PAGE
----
"We need to focus on the infrastructure and policy investments to make it happen," she said. Metro had argued that it was unrealistic to expect "maximum zoned capacity" to happen in much of the region.
Benner, in his testimony, pointed to zoning in downtown Hillsboro that allowed for eight story buildings. He said that was unlikely to happen, if only because those buildings are so expensive to build that they'd be unlikely to attract tenants and be profitable.
That proved to be a key concern for Commissioner Greg Macpherson, who worried about precedent. Often, he said, rural cities come to LCDC to argue that they have to expand their urban growth boundary because the market won't support the types of housing required by regulations. He wondered why Metro should be let off the hook for that maximum zoned capacity requirement.
Benner said Metro is trying to influence the market to make that requirement more affordable – but that can't happen overnight.
McCurdy wasn't the only objector. Cornelius city manager Rob Drake said Metro's selection process was flawed, and didn't demonstrate that it complied with state law. And Forest Grove Mayor Pete Truax made a similar argument, that more research needed to be done before Metro could legally eliminate a proposed growth boundary expansion near his city.
A chocolate factory and an implosion
The meeting wasn't all questions about on-the-ground results and Oregon's land use planning goals. Commissioners seemed mystified by MetroScope, the regional government's economic modeling software that is used to test planners' assumptions on growth and development.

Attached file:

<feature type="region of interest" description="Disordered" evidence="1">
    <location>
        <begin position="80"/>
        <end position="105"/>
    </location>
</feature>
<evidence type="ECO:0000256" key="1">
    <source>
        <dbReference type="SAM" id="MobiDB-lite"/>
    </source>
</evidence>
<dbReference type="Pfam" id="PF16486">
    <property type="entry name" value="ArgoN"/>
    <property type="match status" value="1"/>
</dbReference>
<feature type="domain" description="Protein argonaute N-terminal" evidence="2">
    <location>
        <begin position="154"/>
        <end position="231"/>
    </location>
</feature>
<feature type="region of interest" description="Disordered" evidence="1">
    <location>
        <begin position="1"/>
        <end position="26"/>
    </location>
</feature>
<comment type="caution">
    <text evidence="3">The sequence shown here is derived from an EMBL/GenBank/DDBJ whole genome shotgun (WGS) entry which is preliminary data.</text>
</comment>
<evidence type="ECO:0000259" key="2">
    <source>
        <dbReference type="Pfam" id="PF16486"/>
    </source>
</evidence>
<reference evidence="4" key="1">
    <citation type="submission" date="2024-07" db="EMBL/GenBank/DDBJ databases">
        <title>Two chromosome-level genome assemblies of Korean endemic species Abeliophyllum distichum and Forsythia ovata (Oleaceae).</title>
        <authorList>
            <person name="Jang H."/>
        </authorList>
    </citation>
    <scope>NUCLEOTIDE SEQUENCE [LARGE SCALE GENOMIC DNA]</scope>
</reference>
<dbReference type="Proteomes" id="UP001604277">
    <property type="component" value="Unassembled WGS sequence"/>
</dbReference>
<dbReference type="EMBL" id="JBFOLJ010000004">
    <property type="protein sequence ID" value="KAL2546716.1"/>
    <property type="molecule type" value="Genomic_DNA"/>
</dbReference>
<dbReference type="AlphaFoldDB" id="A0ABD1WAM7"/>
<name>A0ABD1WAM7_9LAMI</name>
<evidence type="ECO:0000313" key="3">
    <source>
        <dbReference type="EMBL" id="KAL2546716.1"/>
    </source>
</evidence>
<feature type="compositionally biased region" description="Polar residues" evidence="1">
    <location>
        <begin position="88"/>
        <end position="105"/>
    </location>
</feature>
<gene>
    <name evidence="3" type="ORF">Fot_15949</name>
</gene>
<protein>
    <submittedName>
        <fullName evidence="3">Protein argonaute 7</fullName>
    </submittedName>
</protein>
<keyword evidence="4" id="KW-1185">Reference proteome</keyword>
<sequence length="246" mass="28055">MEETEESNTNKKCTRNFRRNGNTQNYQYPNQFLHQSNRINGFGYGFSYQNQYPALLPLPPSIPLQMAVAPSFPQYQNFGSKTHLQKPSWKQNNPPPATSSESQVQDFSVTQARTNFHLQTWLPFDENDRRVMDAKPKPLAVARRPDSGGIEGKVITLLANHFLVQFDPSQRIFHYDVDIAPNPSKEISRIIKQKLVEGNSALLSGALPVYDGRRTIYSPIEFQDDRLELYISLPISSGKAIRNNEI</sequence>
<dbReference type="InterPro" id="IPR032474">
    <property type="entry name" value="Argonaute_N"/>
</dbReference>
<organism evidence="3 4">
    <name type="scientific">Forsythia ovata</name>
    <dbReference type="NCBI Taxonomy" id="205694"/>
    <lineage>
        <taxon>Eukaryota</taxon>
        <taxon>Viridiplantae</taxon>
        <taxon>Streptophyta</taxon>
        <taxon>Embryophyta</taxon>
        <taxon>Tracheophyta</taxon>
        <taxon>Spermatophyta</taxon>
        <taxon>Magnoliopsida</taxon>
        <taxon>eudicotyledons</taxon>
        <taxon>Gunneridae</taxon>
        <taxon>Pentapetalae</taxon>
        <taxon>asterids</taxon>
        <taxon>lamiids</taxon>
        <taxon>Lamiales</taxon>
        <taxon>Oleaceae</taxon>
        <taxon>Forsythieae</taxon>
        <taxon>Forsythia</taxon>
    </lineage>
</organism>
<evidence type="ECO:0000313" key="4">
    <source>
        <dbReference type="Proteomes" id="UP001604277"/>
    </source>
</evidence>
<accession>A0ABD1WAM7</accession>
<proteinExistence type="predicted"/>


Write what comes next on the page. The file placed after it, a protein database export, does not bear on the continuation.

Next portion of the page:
It was often called a Black Box, or Willy Wonka's Chocolate Factory. Expect MetroScope to come back up in LCDC's future meetings on the 2011 UGB decision, scheduled for May 11 and June 14.
By the end of the day, Macpherson seemed ready to call off the latter meeting.
"I would like to see us act now rather than remanding," he said.
Why the rush? Hillsboro land use attorney Michael Robinson argued that a remand would delay the process for years – with negative results.
If LCDC approves the boundary expansion, Robinson and others argued, and the Court of Appeals rejected it, it would leave behind a clear list of what Metro needed to do to comply with state law – a so-called road map. That would likely come out in time for Metro to prepare that information and more for its next scheduled urban growth boundary review, set to begin in 2014.
That, however, acknowledges the rabbit hole that Oregon land use planning has become. That planning system, Commissioner Tim Josi said near the start of the hearing, is in danger of imploding on itself.
"What latitude do I have as a commissioner in making my considerations, so that we can make sure that our land use system continues to be viable?" Josi asked.
Commissioner Bart Eberwein was more blunt. "What's the worst case scenario if we approve this?" he asked.
That brought back an answer from staffer Rob Hallyburton that was sure to frighten everyone in the room.
"In my mind, that (LCDC's) approval is appealed to the Court of Appeals that is remanded with new case law that is even worse than what we have now," Hallyburton said.
The hearing is scheduled to continue Friday at 8 a.m.
Note: An earlier version of this story misidentified Hillsboro land use attorney Michael Robinson. This version has been corrected.